Please use this identifier to cite or link to this item: http://hdl.handle.net/10603/124340
Title: An Empirical Analysis Of Volatility Price Discovery And Hedging Effectiveness in Indian Commodity Futures Market
Researcher: SHASHI GUPTA
Guide(s): Dr. D R AGARWAL and Dr. HIMANSHU CHOUDHARY
Keywords: votality dynamics, hedging effectiveness, VECM, VAR, indian commodity, hedging staregies, price discovery, votality spillover etc.
University: The Northcap University (Formerly ITM University, Gurgaon)
Completed Date: 10/12/2016
Abstract: newline Indian commodity futures market is defined by the functions like price discovery and risk hedging. Indian commodity futures market has evolved exponentially both in terms of trading volume and its reach across the country since its inception. In this backdrop, the present study aims at investigating some of the characteristics of the Indian commodity futures market in order to review whether the futures prices indicate efficient functioning of the commodity market and have succeeded in hedging the risk. newlineThe broad objectives of this study include study of volatility dynamic in the light of volume and open interest; impact of time to maturity on price volatility; analysis of impact of commodity futures on price discovery and volatility spillover; hedging effectiveness of commodity futures, and understanding the brokers perception relating to volatility dynamics, price discovery and hedging efficiency of commodity futures. The review of the literature has helped in identifying the relevant issues pertaining to the Indian commodity futures market and developing the framework to address them. The methodology used to achieve these objectives comprises an extensive application of econometric and mathematical modeling. On the one hand, it includes a blend of simple techniques like mean, standard deviation, skewness, and kurtosis etc., while on the other hand, the time-varying volatility models have been used that include GARCH, EGARCH, VAR, VECM etc. newlineThe findings of the study have been presented in five chapters according to the objectives namely; stylized facts of commodity futures volatility; volume, open interest, time to maturity and price volatility; long-term market efficiency, price discovery and volatility spillover; hedge ratio and hedging effectiveness of commodity futures; and survey results. newlineEmpirical results provide evidence of the presence of stylized facts of volatility in Indian commodity market and make it clear that these general properties can be reproduced with a model. GARCH family models which model the stylized facts of volatility suggest that contemporaneous volume reduces the volatility persistence more than lagged volume. However, the GARCH effect does not vanish completely. Open interest as an exogenous variable does not reduce the volatility; however when integrated with volume significantly impact the persistence and asymmetricity. With regards to the impact of commodity futures on price discovery and hedging effectiveness, the results are by and large in line with the international experiences. The informational efficiency of the futures market evidenced by the VECM model has proved that futures prices play the role of a leader and transmit the information to the spot market for almost all the commodities. A comparative analysis of static and dynamic hedge ratios reveal that VECM-MGARCH is providing better hedging effectiveness for castor seeds, copper, and precious metals than VECM. In the case of constant hedge ratio estimation, VECM provides greater variance reduction than OLS and VAR. Lastly, the survey findings have provided the useful inputs in relation to the perception of brokers about the commodity futures, their usage, and hedging efficiency. Finally, the conclusions are drawn with the limitation of work and scope for future study. newline newline newline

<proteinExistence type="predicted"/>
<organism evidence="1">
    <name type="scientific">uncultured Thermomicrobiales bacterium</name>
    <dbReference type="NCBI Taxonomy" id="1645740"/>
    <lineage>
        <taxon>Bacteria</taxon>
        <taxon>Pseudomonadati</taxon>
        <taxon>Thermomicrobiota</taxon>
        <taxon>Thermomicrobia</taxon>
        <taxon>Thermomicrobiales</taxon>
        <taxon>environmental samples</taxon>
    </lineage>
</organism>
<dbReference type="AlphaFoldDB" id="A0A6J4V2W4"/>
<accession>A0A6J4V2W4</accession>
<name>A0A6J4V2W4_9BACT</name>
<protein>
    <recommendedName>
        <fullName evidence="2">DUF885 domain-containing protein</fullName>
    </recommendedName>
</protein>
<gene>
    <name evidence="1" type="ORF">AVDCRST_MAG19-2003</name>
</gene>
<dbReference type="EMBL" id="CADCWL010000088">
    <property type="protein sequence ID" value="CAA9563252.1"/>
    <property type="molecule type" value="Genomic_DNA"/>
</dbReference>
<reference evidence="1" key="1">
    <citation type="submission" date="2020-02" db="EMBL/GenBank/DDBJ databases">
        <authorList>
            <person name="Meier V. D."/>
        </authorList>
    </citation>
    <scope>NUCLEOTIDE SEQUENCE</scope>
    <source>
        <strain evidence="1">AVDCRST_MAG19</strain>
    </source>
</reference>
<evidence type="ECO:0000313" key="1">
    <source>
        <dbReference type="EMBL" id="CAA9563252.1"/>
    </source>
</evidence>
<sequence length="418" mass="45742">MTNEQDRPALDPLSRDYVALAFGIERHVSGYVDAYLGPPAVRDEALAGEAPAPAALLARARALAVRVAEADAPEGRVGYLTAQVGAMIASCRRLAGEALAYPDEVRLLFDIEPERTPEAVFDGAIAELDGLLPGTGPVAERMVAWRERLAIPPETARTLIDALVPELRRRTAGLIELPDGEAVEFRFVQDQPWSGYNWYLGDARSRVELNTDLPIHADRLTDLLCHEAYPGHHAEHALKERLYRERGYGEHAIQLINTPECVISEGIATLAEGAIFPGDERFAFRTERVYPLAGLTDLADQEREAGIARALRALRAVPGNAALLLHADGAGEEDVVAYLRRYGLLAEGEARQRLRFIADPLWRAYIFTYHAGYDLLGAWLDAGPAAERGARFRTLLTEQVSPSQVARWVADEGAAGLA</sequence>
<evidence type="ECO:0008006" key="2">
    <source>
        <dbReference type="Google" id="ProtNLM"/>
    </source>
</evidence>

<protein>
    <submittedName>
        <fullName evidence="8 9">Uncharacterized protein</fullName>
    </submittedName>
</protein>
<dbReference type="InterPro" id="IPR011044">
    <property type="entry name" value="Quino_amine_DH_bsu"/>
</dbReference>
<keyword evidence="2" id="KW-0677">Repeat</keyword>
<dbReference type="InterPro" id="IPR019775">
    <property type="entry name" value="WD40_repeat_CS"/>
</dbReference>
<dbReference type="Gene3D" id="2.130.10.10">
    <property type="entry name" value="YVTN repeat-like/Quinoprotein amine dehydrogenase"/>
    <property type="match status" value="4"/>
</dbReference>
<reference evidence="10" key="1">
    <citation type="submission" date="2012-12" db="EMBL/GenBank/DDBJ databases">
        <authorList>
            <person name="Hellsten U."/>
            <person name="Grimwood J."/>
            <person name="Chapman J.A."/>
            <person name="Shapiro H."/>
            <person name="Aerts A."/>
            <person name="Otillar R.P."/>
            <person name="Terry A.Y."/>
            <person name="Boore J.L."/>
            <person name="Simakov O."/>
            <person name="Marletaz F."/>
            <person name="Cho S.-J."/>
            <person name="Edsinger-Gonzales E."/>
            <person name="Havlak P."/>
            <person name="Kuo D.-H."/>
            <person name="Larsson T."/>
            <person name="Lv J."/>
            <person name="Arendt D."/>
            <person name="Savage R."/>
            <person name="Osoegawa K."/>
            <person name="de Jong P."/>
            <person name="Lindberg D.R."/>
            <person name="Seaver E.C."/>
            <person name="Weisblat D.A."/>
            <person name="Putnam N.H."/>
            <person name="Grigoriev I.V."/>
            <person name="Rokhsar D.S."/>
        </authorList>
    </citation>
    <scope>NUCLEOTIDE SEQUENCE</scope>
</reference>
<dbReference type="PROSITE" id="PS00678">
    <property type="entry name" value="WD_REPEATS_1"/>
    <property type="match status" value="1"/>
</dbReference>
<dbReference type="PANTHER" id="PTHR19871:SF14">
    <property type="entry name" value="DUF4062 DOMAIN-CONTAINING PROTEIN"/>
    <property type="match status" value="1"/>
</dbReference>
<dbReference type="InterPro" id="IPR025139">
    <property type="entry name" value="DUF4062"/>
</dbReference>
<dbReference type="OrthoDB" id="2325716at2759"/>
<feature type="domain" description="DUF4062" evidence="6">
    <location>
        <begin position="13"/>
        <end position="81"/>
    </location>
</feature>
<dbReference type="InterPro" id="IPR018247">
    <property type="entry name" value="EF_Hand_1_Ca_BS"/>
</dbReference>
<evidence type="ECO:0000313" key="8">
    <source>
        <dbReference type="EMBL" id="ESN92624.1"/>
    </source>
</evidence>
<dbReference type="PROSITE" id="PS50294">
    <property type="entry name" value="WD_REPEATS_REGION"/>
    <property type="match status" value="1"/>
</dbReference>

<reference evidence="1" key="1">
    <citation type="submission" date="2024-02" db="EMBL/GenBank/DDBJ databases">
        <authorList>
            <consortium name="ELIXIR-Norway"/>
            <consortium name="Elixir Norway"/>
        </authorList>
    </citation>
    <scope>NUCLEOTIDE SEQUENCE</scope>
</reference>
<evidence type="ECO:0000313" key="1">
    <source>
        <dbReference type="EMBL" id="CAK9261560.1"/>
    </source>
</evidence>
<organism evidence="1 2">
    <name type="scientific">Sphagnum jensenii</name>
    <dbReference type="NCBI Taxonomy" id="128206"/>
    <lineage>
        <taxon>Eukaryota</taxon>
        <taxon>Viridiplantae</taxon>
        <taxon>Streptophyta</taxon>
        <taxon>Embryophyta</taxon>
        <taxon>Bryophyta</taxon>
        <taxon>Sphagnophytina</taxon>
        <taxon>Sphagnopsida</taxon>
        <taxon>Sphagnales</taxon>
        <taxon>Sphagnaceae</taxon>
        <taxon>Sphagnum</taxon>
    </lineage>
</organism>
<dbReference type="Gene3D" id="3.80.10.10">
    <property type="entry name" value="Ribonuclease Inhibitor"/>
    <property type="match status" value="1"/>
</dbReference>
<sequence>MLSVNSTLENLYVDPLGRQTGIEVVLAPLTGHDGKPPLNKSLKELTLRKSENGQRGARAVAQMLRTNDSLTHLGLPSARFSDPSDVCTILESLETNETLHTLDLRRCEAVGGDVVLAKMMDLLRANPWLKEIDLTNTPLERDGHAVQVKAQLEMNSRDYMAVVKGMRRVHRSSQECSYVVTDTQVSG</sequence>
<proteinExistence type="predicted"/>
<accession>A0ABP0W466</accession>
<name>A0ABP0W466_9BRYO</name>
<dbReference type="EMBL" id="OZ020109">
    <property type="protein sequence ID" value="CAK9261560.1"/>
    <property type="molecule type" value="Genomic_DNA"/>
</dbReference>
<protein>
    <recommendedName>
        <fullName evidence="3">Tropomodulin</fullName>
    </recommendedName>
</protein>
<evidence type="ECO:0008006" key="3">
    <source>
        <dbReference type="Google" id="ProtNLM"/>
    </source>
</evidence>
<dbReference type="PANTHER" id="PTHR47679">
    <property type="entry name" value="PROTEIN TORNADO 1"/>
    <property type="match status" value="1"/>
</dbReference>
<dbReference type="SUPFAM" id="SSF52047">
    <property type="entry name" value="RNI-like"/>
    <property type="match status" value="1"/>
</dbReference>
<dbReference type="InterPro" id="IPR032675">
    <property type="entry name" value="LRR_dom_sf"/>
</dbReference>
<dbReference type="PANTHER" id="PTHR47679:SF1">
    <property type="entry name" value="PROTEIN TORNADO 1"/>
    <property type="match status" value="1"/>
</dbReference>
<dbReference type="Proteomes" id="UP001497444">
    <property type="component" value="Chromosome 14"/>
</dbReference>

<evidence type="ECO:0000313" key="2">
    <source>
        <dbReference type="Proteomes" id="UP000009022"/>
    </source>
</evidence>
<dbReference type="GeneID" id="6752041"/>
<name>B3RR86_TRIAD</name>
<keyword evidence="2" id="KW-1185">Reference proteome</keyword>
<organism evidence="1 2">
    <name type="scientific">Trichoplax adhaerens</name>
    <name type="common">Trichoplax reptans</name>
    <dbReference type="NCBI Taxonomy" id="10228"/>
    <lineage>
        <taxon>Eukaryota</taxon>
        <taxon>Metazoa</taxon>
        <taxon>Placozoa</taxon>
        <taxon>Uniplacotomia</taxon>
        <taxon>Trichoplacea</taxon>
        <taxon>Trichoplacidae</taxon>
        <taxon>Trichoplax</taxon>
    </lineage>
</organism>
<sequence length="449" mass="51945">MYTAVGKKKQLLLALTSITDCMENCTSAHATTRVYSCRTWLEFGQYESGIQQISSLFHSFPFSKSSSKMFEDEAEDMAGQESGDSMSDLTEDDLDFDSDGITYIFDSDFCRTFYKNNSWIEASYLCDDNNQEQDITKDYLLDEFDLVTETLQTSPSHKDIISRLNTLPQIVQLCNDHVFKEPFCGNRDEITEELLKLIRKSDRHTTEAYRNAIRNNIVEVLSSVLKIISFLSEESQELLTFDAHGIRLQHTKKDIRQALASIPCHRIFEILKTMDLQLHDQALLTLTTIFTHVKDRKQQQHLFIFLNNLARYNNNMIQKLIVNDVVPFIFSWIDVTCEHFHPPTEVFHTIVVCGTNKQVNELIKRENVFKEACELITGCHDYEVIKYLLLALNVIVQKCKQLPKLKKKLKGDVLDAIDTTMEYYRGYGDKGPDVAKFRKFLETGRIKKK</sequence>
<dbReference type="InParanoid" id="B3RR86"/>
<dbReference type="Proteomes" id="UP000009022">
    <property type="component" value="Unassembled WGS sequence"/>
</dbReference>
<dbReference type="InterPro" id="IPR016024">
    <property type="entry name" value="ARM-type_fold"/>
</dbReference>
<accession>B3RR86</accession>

Pagination: 237p.
URI: http://hdl.handle.net/10603/124340
Appears in Departments:School of Management

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abstract.pdfAttached File108.1 kBAdobe PDFView/Open
appendix-1.pdf17.53 kBAdobe PDFView/Open
appendix-2.pdf11.43 kBAdobe PDFView/Open
appendix-3.pdf40.89 kBAdobe PDFView/Open
appendix-4.pdf264.96 kBAdobe PDFView/Open
chapter 1 (1).pdf476.25 kBAdobe PDFView/Open
chapter 2 (1).pdf321.95 kBAdobe PDFView/Open
chapter 3 (1).pdf827.62 kBAdobe PDFView/Open
chapter 4 (1).pdf453.69 kBAdobe PDFView/Open
chapter 5 (1).pdf451.67 kBAdobe PDFView/Open
chapter 6 (1).pdf697.54 kBAdobe PDFView/Open
chapter 7.pdf515.83 kBAdobe PDFView/Open
chapter 8.pdf546.49 kBAdobe PDFView/Open
chapter 9.pdf131.5 kBAdobe PDFView/Open
list of exhibits.pdf6.09 kBAdobe PDFView/Open
list of figures.pdf106.56 kBAdobe PDFView/Open
list of references.pdf370.9 kBAdobe PDFView/Open
table of content.pdf184.19 kBAdobe PDFView/Open
title of thesis.pdf3.6 kBAdobe PDFView/Open


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